Figure 25.

Depiction on how upon tunneling an extra electron, shown in dashed lines, enters the superconducting state.

8. High Tc in cuprates

High-temperature superconductors (abbreviated high-Tc or HTS) are materials that behave as superconductors at unusually high temperatures. The first high-Tc superconductor was discovered in 1986 by IBM researchers Georg Bednorz and K. Alex Müller, who were awarded the 1987 Nobel Prize in Physics “for their important break-through in the discovery of superconductivity in ceramic materials”.

Whereas “ordinary” or metallic superconductors usually have transition temperatures (temperatures below which they are superconductive) below 30 K (243.2°C) and must be cooled using liquid helium in order to achieve superconductivity, HTS have been observed with transition temperatures as high as 138 K (135°C) and can be cooled to superconductivity using liquid nitrogen. Compounds of copper and oxygen (so-called cuprates) are known to have HTS properties, and the term high-temperature superconductor was used interchangeably with cuprate superconductor. Examples are compounds such as lanthanum strontium copper oxide (LASCO) and neodymium cerium copper oxide (NSCO).

Let us take lanthanum copper oxide La2CuO4, where lanthanum donates three electrons and copper donates two and oxygen accepts two electrons and all valence is satisfied. The Cu is in state Cu2+ with electrons in d9 configuration [11]. d orbitals are all degenerated, but due to crystal field splitting, this degeneracy is broken, and dx2y2orbital has the highest energy and gets only one electron (the ninth one) and forms a band of its own. This band is narrow, and hence all k states get filled by only one electron each and form Wannier packets that localize electrons on their respective sites. This way electron repulsion is minimized, and in the limit Ut(repulsion term in much larger than hopping), we have Mott insulator and antiferromagnetic phase.

When we hole/electron dope, we remove/add electron to dx2y2band. For example, La2xSrxCuO4is hole doped as Sr has valence 2 and its presence further removes electrons from copper. Nd2xCexCuO4is electron doped as Ce has valence 4 and its presence adds electrons from copper. These extra holes/electrons form packets. When we discussed superconductivity, we discussed packets of width ωd. In d-bands, a packet of this width has many more k states as d-bands are narrow and only 1–2 eV thick. This means N (k-points in a packet) is very large and we have much larger gap Δand Tc. This is a way to understand high Tc, d-wave packets with huge bandwidths. This is as shown in Figure 26. As we increase doping and add more electrons, the packet width further increases till it is ωd; then, we have significant offset evolution, and binding is hurt leading to loss of superconductivity. This explains the dome characteristic of superconducting phase, whereby superconductivity increases and then decreases with doping. The superconducting dome is shown in Figure 27.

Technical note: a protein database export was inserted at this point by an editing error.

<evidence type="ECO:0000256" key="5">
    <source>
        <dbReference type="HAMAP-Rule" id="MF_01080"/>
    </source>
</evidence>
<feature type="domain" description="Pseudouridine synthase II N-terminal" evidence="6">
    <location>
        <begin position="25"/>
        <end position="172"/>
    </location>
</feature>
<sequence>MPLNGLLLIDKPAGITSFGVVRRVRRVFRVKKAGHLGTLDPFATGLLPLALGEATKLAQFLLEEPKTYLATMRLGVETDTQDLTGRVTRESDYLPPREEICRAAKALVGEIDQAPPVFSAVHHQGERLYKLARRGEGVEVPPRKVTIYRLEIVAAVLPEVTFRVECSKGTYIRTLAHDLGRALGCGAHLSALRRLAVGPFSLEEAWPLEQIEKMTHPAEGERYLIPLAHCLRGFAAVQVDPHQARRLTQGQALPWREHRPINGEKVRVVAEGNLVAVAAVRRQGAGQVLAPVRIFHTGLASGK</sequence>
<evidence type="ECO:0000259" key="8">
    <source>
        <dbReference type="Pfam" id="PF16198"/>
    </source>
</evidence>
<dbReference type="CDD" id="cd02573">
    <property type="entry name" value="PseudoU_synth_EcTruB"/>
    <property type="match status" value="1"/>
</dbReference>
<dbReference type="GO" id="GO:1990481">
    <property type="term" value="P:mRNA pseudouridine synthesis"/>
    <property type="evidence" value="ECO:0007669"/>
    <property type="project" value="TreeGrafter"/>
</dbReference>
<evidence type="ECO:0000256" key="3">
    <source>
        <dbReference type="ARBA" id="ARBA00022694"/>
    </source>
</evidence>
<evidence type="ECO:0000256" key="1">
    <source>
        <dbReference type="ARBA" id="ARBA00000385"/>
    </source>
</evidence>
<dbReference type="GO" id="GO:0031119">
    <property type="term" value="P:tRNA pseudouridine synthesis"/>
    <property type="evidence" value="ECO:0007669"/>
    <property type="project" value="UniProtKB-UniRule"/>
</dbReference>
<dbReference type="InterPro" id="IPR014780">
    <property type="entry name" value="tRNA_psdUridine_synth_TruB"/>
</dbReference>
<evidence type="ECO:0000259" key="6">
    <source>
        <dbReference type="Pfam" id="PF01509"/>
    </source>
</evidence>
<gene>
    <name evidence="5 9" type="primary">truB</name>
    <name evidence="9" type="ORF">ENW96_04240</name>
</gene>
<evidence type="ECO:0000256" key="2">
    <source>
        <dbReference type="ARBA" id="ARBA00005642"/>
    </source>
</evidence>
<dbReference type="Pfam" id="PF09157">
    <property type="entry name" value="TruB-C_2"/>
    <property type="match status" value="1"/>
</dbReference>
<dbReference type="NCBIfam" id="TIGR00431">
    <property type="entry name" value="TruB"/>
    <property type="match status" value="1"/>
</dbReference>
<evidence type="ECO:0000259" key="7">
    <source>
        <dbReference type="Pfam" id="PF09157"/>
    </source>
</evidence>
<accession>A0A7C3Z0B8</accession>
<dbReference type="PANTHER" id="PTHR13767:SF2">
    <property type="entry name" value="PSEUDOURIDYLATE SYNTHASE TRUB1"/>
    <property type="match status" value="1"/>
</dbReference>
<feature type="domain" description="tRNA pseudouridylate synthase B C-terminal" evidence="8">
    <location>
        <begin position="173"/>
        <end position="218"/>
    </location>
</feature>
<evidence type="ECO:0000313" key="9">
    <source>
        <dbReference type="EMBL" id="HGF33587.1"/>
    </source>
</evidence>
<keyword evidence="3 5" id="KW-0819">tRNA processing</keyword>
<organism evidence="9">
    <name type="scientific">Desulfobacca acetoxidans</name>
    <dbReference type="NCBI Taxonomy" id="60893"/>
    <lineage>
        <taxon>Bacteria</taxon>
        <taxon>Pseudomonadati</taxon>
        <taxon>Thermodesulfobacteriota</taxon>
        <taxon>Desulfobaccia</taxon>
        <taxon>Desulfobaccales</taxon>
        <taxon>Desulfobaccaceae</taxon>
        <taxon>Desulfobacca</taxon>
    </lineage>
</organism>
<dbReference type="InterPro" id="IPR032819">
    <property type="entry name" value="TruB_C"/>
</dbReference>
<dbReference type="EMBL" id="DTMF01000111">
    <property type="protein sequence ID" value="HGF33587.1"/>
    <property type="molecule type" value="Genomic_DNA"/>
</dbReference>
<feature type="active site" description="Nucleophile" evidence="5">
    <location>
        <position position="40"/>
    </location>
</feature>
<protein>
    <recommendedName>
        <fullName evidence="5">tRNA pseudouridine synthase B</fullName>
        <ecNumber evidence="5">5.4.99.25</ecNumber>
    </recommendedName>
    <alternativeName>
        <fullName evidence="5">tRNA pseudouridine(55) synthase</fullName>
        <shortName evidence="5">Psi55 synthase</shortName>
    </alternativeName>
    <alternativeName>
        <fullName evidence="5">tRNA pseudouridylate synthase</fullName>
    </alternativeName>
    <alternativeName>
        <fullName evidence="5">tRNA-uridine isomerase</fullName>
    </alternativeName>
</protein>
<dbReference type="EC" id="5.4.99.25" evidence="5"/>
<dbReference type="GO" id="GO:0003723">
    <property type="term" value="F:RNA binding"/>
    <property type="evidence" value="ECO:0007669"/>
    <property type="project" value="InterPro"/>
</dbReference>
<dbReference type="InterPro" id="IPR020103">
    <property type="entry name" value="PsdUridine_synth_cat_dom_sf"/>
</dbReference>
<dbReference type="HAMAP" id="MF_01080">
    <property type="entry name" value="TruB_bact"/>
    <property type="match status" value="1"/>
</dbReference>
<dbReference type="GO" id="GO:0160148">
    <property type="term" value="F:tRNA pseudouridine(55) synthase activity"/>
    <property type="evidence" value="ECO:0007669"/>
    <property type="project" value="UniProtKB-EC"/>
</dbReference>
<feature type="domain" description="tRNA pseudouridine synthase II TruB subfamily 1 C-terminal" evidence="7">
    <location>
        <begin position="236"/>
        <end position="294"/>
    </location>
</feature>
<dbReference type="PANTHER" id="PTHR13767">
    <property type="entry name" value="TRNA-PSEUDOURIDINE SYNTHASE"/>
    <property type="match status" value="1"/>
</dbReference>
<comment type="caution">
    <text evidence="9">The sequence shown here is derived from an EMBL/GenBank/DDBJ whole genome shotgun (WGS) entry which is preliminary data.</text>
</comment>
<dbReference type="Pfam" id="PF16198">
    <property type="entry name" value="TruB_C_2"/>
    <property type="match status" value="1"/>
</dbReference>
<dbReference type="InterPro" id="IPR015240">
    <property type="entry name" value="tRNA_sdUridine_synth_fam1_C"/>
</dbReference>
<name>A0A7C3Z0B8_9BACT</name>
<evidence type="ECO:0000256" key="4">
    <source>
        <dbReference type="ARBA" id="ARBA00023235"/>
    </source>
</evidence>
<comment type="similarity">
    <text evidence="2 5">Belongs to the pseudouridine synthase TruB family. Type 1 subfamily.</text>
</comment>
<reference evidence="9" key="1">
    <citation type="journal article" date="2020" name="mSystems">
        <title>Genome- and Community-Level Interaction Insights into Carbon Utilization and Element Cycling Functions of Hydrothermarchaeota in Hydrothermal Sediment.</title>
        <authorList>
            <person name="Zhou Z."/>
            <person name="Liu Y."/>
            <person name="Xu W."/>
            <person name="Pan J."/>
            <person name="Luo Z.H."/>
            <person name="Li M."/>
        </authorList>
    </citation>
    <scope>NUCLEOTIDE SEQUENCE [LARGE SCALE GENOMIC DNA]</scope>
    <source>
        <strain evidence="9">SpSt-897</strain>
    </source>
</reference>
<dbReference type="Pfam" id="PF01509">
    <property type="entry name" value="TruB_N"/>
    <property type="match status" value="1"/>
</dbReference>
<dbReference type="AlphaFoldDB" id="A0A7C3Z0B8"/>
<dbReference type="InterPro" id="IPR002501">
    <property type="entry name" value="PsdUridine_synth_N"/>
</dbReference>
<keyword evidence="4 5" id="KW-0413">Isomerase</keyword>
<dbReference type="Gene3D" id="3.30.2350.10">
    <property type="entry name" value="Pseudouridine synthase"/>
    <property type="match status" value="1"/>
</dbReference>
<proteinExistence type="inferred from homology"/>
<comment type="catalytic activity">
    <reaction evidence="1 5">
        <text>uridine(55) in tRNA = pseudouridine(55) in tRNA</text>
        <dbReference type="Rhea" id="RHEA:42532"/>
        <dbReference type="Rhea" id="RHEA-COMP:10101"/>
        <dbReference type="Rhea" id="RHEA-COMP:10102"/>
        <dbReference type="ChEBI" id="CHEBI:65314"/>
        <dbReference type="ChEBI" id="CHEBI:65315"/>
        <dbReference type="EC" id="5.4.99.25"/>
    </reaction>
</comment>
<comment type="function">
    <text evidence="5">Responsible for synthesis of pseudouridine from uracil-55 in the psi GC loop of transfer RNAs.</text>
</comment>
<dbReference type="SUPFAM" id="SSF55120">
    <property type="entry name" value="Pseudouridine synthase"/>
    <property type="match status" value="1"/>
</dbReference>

Figure 26.

(A) Depiction on how in narrow d band the electron wave packet comprises all k points to minimize repulsion. (B) The wave packet in two dimensions with wave packet formed from superposition of k-points (along the k-direction) inside the Fermi sphere.

Figure 27.

The characteristic phase diagram of a high Tc cuprate. Shown are the antiferromagnetic insulator (AF) phase on the left and dome-shaped superconducting phase (SC) in the centre.

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Navin Khaneja (March 6th 2019). SQUID Magnetometers, Josephson Junctions, Confinement and BCS Theory of Superconductivity [Online First], IntechOpen, DOI: 10.5772/intechopen.83714. Available from: